Taiwanese Painter

“How did you find this place?” is what everyone who comes to our home for the first time asks but what they really mean is, “Why in the world are you living here?” By Taiwanese standards, it is not convenient; there are no 7-11s, markets or food stalls. Our neighbors are farmers, painters, garage door repair workers, and other occupations that require the typical Taiwanese blue work truck. Our village is where these blue work trucks come home to at night. Yet, we believe an important reason we live here is because of God’s providence to intertwine our lives with the Guo family.

We returned for our second term during the hottest time of the year. During the craziness of the first few days of cleaning and moving, we bought a used car. We parked it halfway in our garage to unload things. While Brian was in the middle of moving boxes up our narrow staircase, he suddenly heard someone in a panicked voice call, “你在家嗎?你在家嗎?” (Are you home?) Brian immediately responded, “在家!在家!” (I’m home!)   He raced down the stairs to find Mr. Guo, a 63 year old man with a bald head and round stomach in paint splattered clothes, standing by our garage door that had closed on the windshield of our newly purchased car. The garage door remote must have been accidentally hit in Brian’s pocket. Mr. Guo worked with Brian to get the garage door back up and miraculously there wasn’t even a scratch on the car. Mr. Guo gruffly asked Brian to come over to drink tea some time and left. When Brian recounted the events to me, he added, “I think this is the beginning of a friendship.”

As we settled into our home, we got to know the Guo family. God was already at work. Mrs. Guo, the Guo’s son and former daughter-in-law were baptized a few months prior to our move but Mr. Guo refused to go to church. However, after hearing that we were missionaries, Mr. Guo felt it was his role to introduce us to the local church. He arranged a dinner at his home for us to meet the leaders of the church in order to work out how we could help with their university group. He also drove us to the Saturday evening meetings at church. At first, we didn’t want to impose and mostly because his car reeked of cigarette smoke so we told him we could drive ourselves. However, his former daughter-in-law secretly told us to accept his offer to drive so that he would also attend the meetings at church, which he did. He drove us there, attended the class while we helped with the university ministry, and drove us back home. Eventually, he started attending Sunday morning service as well.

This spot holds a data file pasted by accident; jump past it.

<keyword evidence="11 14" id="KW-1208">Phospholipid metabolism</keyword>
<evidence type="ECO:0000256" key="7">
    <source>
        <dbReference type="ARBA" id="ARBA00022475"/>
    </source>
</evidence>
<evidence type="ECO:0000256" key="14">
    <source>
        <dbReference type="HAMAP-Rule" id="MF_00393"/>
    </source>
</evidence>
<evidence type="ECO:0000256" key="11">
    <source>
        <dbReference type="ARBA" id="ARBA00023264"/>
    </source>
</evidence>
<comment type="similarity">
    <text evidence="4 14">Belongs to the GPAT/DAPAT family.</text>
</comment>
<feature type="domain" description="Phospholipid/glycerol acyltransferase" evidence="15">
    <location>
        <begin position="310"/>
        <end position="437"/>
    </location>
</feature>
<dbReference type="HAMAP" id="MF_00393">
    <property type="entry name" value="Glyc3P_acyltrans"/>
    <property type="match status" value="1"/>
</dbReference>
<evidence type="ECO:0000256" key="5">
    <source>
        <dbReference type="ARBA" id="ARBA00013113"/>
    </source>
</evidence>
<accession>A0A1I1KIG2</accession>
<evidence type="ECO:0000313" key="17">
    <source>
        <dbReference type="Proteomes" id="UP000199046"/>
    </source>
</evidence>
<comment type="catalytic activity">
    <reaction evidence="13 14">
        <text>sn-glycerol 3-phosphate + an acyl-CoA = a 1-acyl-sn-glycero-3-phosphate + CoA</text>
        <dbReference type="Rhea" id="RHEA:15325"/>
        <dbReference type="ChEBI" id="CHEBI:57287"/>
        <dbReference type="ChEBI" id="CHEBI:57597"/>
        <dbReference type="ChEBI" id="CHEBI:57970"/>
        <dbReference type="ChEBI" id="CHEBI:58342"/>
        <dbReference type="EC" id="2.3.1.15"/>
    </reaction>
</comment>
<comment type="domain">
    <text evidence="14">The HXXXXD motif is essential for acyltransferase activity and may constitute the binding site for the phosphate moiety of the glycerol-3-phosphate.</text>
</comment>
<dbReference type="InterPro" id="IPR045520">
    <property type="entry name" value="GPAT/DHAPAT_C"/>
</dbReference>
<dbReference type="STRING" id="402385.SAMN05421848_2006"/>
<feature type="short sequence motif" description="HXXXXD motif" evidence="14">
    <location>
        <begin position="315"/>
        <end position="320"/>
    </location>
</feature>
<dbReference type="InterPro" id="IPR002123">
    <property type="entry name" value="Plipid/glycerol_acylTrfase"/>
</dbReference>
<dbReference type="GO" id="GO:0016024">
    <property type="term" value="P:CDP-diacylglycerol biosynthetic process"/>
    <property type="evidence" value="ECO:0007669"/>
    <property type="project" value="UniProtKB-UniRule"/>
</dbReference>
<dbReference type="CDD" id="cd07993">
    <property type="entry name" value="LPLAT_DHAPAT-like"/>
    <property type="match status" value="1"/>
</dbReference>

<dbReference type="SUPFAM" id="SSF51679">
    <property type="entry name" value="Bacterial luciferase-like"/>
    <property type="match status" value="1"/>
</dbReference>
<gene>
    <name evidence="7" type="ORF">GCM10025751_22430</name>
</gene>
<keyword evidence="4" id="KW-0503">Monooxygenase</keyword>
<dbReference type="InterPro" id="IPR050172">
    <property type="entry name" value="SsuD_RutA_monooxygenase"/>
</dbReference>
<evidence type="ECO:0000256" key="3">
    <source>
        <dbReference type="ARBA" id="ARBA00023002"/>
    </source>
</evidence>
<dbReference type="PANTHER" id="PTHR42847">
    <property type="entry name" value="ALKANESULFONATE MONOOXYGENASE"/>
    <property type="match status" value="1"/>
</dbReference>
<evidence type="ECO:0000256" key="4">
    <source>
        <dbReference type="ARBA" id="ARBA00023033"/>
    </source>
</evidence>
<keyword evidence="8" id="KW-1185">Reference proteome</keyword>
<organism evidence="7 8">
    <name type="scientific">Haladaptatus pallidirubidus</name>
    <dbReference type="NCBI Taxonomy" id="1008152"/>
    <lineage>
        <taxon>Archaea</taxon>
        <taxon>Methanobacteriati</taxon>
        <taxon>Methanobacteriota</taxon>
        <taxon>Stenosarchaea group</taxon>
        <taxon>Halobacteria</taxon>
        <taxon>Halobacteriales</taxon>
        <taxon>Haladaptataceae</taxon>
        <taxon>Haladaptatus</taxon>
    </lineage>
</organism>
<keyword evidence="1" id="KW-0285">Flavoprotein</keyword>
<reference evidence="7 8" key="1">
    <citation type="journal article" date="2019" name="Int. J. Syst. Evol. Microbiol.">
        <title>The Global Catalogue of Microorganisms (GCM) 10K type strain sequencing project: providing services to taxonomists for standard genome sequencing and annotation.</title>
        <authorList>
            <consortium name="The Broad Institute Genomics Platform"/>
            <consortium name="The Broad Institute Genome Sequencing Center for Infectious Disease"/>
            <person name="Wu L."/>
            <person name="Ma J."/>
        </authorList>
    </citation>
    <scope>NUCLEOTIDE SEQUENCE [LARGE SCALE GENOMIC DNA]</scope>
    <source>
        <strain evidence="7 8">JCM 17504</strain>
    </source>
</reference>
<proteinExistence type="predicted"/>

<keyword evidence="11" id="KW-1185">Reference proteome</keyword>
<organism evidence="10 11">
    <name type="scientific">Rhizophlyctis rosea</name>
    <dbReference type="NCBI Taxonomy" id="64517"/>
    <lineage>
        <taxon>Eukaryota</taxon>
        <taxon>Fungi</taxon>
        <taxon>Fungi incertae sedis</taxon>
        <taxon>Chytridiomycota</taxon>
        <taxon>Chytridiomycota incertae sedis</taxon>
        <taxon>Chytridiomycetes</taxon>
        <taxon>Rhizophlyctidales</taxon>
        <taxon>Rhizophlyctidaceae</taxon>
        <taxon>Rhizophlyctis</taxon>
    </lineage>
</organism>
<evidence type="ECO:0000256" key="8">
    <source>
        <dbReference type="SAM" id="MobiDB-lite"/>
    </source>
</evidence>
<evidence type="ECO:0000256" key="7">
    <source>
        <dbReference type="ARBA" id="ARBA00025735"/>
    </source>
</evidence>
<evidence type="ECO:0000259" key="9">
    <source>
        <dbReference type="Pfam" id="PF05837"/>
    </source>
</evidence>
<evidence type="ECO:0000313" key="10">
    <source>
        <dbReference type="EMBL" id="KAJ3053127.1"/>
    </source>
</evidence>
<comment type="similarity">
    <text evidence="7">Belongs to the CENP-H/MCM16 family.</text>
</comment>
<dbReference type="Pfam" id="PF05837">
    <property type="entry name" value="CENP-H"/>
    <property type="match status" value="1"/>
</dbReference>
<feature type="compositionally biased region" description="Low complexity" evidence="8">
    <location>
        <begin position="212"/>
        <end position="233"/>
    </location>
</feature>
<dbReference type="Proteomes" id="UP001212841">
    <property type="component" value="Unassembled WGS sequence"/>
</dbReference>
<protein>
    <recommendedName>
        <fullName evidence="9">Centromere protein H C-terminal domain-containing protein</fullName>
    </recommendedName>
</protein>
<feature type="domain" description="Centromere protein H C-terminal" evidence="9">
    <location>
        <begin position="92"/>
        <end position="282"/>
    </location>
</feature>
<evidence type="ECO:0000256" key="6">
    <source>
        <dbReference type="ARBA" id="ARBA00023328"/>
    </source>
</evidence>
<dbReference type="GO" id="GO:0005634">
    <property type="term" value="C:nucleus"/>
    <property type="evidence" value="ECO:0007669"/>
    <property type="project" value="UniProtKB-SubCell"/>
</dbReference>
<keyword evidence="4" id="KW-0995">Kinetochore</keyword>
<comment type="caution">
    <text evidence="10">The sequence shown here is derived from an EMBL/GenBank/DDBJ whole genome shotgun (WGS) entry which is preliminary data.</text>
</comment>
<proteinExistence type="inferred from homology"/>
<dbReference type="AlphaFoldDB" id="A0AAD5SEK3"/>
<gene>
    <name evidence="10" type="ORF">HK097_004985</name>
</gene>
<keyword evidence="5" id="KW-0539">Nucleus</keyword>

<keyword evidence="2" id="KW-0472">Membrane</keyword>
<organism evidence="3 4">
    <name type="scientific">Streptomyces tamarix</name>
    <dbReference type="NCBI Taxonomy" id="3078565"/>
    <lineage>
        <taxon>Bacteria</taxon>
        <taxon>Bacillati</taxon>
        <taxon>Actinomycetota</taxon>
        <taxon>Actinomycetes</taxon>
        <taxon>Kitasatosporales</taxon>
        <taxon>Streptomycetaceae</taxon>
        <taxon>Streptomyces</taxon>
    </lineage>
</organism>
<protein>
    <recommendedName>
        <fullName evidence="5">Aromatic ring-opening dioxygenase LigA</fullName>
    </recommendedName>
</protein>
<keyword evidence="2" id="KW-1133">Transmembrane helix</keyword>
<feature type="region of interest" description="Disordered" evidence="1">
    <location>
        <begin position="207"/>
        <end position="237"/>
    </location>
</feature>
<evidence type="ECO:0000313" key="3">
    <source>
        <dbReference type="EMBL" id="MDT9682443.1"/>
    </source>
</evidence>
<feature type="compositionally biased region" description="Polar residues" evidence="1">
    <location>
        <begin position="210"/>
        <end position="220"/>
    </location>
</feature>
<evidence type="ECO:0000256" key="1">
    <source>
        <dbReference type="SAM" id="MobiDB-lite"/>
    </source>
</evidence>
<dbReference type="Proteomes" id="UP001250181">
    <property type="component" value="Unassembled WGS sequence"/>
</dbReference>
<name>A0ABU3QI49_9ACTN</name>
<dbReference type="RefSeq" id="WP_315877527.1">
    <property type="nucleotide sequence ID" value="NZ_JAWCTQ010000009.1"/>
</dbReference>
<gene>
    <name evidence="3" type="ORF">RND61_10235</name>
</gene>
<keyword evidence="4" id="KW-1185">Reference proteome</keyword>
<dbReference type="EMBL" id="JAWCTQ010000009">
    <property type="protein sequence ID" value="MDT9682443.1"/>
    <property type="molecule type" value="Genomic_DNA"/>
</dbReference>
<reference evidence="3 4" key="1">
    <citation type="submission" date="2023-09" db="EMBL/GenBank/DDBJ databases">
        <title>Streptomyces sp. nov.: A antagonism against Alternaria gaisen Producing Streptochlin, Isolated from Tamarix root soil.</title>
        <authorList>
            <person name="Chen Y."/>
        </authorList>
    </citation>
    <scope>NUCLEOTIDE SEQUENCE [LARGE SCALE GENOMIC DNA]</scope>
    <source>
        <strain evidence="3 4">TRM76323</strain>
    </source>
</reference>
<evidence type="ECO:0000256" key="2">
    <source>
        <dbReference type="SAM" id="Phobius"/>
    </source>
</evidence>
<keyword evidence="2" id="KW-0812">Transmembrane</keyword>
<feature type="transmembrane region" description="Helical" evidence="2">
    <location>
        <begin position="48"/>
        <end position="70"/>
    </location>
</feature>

Mr. Guo accepted Christ and was baptized at our church last September. A month after his baptism, he agreed to remove the god shelf and ancestor tablets from his home. We joined the Guo family and church members in their upstairs room formerly dedicated for the god shelf. Mrs. Guo participated with the program but Mr. Guo was only seen for a few minutes. He came upstairs with everyone, looked uncomfortable, grabbed his mother’s prayer beads and left.

Just a few weeks after their idols were removed, Mr. Guo told us that he would need surgery on his back. It was an old injury that had resurfaced from all the back breaking work he does for his painting business. We were afraid that this would be a stumbling block in his faith because the timing was so close to the removal of his god shelf. However, when we visited him in the hospital after his surgery, he was in good spirits and explained how God used this surgery to bring his family together. At that time, we didn’t understand their complicated family dynamics but we did see Mr. Guo’s daughters reconnect with their parents.

Mr. Guo has since stopped coming to church because of work opportunities that come up on Sunday mornings. He still smokes and has animosity towards his son. However, God is not done with him. We are living in this home not only because it is close to the universities, where we are doing ministry, but we are also here for Mr. Guo and his family. We are thankful to be part of their journey.

Faith Janssen – Yanchao, Kaohsiung

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